Review Summary: How much have I grown, really?
Introspection is a complicated process. As I come up for air after the whirlwind of sin and summer, I often find myself asking questions I didn’t know I would have to ask. What the hell did I do this season? Last week? Last night? Who have I left in my wake?
With Gone Now
, Bleachers attempts to answer such questions. It is unmistakably a Bleachers album: it twinkles with tense, nervous energy, wrapped in dense synths and percussion. But where Strange Desire
was bombastic, Gone Now
is reserved, for better and for worse. Gone Now
’s sober, steady energy is the cold light of morning, a demand for self-reflection.
Generally speaking, Bleachers finds satisfactory answers to the difficult questions it asks. Hate That You Know Me
is nostalgic in its delivery, yet sounds entirely modern in its composition; it is bouncy, quirky, and little bit light headed. Goodmorning
is similar in its nostalgic lyrics, but is smoother and more relaxed in tone. Jack Antonoff practically shrieks the words “I lied to you, I lied to your face in the summer”
as a pseudo jazz piano struts in the background. That said, Don’t Take The Money
is undoubtedly the star of the show. With its explosive, addictive chorus and some genuinely sweet lyricism, it is one of the most enjoyable pieces of pop music in recent memory. Bleachers directly channels Bon Iver with the closer, Foreign Girls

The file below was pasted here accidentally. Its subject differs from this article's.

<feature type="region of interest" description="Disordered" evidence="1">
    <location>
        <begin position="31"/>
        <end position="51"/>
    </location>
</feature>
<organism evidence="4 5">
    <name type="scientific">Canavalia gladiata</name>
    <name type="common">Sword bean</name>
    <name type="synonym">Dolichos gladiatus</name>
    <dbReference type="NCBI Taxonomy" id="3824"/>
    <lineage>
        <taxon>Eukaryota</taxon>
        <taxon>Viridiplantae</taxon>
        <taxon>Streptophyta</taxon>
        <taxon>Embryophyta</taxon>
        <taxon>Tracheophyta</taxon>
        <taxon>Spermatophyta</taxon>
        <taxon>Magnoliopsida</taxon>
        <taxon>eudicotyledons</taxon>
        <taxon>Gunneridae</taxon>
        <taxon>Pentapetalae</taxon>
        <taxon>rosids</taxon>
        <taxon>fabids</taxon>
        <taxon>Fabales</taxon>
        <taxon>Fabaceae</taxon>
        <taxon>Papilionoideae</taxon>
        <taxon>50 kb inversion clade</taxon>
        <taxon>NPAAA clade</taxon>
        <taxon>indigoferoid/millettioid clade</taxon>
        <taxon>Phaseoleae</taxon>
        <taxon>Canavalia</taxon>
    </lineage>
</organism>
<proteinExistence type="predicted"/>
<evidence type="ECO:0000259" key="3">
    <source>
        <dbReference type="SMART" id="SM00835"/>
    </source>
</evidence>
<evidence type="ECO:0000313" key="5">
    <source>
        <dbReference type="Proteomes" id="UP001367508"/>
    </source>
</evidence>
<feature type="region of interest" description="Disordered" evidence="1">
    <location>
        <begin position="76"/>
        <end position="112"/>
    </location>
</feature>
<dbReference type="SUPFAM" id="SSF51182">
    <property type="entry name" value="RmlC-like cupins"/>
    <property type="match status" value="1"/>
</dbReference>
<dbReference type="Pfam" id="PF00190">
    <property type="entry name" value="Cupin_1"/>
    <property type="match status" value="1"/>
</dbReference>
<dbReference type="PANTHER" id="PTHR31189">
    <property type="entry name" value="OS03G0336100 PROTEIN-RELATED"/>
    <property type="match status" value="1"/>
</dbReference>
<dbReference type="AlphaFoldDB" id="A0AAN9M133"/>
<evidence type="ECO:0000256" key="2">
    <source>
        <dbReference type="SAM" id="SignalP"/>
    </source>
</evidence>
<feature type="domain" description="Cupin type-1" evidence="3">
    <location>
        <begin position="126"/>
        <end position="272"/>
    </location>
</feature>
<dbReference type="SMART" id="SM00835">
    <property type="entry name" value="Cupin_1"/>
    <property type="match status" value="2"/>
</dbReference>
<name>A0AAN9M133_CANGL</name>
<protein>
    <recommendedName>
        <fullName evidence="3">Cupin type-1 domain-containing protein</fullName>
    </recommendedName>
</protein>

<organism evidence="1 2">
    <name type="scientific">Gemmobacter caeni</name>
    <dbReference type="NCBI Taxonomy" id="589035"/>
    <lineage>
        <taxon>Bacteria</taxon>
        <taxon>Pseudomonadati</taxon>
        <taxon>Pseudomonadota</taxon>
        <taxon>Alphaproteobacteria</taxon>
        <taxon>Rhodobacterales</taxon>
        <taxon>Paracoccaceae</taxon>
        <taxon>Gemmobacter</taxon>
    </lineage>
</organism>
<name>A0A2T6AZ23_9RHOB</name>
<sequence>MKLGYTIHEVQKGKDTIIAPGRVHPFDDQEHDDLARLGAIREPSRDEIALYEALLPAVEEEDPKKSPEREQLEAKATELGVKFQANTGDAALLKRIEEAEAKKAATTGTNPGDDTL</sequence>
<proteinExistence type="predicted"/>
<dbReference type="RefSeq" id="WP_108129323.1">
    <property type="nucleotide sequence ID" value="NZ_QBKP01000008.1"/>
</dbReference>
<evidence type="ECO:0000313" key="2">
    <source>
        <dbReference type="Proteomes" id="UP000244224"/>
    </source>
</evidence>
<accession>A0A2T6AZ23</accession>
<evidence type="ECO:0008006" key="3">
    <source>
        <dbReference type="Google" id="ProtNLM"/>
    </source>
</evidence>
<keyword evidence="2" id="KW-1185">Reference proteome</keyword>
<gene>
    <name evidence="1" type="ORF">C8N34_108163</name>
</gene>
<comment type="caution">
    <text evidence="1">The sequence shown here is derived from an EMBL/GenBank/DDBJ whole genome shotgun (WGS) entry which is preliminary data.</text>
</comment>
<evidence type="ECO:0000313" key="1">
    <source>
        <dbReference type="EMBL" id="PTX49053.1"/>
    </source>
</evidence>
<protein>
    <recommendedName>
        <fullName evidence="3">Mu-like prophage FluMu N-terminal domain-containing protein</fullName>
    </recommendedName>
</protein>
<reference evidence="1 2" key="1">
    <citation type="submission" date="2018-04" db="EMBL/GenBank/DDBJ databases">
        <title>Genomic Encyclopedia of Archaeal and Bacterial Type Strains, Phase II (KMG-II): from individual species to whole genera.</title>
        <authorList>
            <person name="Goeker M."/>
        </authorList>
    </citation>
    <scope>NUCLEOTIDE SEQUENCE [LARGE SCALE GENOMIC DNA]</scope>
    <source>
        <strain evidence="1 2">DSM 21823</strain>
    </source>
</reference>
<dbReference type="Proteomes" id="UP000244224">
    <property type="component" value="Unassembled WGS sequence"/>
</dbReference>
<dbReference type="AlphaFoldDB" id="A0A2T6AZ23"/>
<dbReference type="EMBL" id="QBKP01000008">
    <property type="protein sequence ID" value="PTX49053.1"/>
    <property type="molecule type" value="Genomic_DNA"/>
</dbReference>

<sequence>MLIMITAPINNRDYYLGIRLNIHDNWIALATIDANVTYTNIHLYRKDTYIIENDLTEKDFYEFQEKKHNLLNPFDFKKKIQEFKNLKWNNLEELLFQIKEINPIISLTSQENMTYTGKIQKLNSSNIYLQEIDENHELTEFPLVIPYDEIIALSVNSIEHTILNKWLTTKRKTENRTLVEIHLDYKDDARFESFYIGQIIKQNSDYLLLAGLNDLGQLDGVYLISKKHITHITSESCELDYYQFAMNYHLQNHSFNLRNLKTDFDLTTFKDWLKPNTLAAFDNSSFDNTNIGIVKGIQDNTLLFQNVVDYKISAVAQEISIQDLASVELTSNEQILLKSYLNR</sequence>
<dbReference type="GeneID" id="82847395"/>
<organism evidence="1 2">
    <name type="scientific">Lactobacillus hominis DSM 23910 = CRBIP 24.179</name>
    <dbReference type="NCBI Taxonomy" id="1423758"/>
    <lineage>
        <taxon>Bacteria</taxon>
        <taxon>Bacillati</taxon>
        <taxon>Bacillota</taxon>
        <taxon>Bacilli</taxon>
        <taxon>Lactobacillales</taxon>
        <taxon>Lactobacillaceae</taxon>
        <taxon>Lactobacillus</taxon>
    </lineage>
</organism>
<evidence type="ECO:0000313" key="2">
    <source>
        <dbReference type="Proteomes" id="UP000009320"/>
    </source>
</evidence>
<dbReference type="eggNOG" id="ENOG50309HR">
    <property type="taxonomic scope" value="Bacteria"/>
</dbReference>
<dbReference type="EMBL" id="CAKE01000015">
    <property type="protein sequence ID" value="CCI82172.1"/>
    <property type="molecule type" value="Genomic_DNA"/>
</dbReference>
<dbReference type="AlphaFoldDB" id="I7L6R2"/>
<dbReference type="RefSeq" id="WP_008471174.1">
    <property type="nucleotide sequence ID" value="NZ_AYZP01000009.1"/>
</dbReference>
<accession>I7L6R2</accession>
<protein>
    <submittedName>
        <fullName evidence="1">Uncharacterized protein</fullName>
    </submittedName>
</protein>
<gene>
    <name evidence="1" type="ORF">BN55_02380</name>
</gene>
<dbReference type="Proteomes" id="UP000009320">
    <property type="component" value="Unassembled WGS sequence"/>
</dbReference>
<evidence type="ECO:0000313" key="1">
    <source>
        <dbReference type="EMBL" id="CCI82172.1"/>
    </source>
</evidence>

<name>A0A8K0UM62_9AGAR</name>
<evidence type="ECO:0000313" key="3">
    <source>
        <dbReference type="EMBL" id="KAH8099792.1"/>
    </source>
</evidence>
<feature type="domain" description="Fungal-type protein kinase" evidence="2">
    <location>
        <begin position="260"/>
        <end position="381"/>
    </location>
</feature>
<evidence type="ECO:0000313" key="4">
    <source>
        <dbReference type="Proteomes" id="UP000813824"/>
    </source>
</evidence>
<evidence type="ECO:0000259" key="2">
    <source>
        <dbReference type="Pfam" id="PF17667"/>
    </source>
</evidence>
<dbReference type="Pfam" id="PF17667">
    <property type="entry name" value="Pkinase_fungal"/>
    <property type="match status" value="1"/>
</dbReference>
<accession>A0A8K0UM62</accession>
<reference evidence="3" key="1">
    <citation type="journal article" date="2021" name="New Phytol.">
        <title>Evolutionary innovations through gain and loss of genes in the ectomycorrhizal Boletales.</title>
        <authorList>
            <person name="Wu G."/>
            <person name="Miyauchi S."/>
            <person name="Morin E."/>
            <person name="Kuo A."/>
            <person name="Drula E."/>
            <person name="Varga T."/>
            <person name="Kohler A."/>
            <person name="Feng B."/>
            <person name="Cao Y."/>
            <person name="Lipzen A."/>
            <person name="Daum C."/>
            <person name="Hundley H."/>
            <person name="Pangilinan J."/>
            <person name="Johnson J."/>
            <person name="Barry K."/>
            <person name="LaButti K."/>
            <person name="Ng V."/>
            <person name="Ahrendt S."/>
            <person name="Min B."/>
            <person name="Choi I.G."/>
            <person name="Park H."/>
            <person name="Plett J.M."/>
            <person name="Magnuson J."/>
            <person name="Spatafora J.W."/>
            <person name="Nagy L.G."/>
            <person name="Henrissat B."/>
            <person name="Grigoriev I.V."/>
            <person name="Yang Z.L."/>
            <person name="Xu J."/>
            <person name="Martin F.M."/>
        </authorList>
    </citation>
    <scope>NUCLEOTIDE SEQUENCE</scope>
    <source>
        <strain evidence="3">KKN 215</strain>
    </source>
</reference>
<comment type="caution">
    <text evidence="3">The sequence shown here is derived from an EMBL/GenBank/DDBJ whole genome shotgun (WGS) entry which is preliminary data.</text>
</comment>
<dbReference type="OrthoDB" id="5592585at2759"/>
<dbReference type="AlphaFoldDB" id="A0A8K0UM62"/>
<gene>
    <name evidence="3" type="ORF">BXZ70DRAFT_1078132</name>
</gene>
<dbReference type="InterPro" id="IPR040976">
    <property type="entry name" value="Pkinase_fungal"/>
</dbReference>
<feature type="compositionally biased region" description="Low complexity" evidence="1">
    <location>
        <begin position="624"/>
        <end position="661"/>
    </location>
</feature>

, which initially feels like a crass imitation, but manages finds its own identity by the end.
But Bleachers does occasionally come up wanting. Let’s Get Married
and I Miss those Days
are the definition of filler; meandering in dull verse melodies only to suddenly shift into cheap, marginally catchy hooks. I’m Ready to Move On/Mickey Mantle Reprise
sounds like a parody of a Bleachers song. It flounders for over 4 minutes, switching between awkward beats and clumsy melodies, unable to find a foothold in either territory. Both of Gone Now
’s ballads (All My Heroes
and Nothing Is U
) are pretty, but inoffensive, each climaxing exactly as one would imagine. The latter half of Gone Now is largely middling, only to be pulled back up by the finale of the record.
If there is one question that Gone Now
is attempting to answer, it is this: How much have I grown, really
? That is a frightening thing to ask, and so I don’t blame Bleachers for drawing up some unsatisfying answers, but I wish Jack Antonoff had defied expectations as he has previously. Now, as a new summer approaches, I must prepare to ask myself such uncomfortable questions, just as Bleachers has. I am thankful that Gone Now
has stepped ahead of me; I just wish its guiding light were brighter.